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Information on Master’s Degree Programs in Advertising and Public Relations

Majors Overview June 16, 2015

This article talks about master’s degree programs in advertising and public relations and their coursework, career choices, job and wage outlook, and continuing education choices.

Master’s Programs in Advertising and Public Relations

Current and aspiring professionals with an interest in executive or upper management positions in the fields of public relations or advertising are commonly required to earn a graduate degree. Schools offer Master of Arts (M.A.) or Master of Science (M.S.) degrees in these subjects as concentration areas within another program, like communications, or as standalone programs.

Program coursework is usually a combination of classroom study and case study examinations devised to impart a better grasp of methods and concepts addressed in the curriculum. Students can enjoy the opportunity of developing research and writing skills and exploring practices in media development, promotions, and sales. Students typically take two years to complete these programs, but may finish some within 18 months. Some schools offer classes online.

Master’s Programs in Advertising

The creation of future executives and managers in the field is the aim of Master of Science (M.S.) in Advertising programs. Master’s degrees in marketing, instead of advertising, are offered at some schools. Few schools, if any, offer programs that include coursework similar to that offered in advertising master’s programs. While some programs look at the professional experience of applicants, admission criteria in graduate programs in advertising and PR do not require any educational prerequisites beyond a bachelor’s degree.

Coursework

Coursework in advertising graduate programs covers classes on the future of marketing, in addition to marketing principles. Varying by school, a capstone project or thesis paper may mark the culmination of a master’s program. Core coursework may commonly cover topic areas such as:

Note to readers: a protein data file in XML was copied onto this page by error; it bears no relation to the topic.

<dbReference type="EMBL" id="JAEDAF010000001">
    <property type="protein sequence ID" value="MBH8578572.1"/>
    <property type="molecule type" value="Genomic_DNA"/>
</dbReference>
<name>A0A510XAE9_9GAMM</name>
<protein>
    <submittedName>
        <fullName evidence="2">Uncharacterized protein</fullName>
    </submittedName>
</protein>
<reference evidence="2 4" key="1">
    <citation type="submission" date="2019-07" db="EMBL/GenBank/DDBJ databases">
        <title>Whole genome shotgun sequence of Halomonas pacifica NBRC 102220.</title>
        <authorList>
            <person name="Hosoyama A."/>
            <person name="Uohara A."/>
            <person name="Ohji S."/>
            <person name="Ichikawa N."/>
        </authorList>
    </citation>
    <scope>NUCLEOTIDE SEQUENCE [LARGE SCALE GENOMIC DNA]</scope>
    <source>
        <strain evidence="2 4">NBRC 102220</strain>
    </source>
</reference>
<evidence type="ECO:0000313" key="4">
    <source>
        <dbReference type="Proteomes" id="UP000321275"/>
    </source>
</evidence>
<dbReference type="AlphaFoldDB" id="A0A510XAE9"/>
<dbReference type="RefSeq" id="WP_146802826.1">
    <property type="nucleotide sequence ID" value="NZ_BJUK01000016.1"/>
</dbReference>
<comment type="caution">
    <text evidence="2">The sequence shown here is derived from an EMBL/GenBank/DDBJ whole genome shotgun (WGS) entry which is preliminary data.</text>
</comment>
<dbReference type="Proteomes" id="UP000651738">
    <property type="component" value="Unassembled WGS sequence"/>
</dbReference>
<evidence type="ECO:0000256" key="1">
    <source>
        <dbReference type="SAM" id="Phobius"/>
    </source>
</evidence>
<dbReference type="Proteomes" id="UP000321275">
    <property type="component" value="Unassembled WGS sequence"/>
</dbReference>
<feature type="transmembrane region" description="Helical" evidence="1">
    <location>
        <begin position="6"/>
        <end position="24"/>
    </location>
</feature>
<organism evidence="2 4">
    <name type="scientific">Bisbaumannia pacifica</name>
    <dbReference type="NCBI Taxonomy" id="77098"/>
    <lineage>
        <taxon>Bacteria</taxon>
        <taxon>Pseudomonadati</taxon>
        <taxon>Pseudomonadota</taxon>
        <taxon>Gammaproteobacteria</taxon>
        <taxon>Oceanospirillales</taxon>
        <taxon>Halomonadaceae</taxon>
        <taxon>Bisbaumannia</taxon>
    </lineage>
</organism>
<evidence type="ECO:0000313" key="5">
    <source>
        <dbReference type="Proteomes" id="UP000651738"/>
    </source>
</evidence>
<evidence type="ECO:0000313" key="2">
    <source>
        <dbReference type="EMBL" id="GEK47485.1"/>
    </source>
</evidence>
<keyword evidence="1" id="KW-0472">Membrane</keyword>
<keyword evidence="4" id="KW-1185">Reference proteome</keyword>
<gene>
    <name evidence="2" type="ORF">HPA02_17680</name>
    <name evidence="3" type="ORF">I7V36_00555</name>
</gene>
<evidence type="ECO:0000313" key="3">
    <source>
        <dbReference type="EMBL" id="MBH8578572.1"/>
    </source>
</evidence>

•Advertising research
•New media marketing
•Professional writing
•Consumer behavior
•Advertising communication

Career Choices

Master’s degree program in advertising graduates may seek management positions in marketing, advertising, or public relations. As promotions are necessities of all businesses, advertising professionals can seek occupations in virtually any field. They may choose from popular career options such as:

•Sales manager
•Public relations manager
•Marketing manager
•Promotions manager

Continuing Education Choices

Those who seek careers in research or academia should look into doctorate programs in marketing. A master’s degree in advertising is the highest education level that is available to prospective professionals in the field.

Master’s Programs in Public Relations

Enrollees in Master of Science (M.S.) and Master of Arts (M.A.) in Public Relations programs are ready for careers as PR managers and specialists. Coursework in a PR graduate program is devised to teach students how to employ their communication skills to fulfill companies’ promotional needs. The highest level of degree offered in public relations is a master’s degree.

Coursework

Coursework in PR graduate programs covers principles of public relations; courses often include the use of real-life examples and case studies to help students gain experience. As in the case of enrollees in advertising programs, students enrolled in many master’s programs in public relations are required to complete projects or thesis papers before earning a degree. Core coursework may cover topic areas such as:

•Public relations writing
•Public relations case studies
•Public relations ethics
•Public relations theory
•Social media in public relations

Job and wage Outlook

In May 2012, public relations specialists brought in an average annual wage of $54,170 (U.S. Bureau of Labor Statistics). Over the 2012 – 2022 decade, a job growth rate of 12% has been predicted for PR specialists (BLS).

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Quick Fact
In 2017, workers with a bachelor's degree or higher had almost twice as much
median earnings per week than workers with only a high school diploma*.
*Bureau of Labor Statistics

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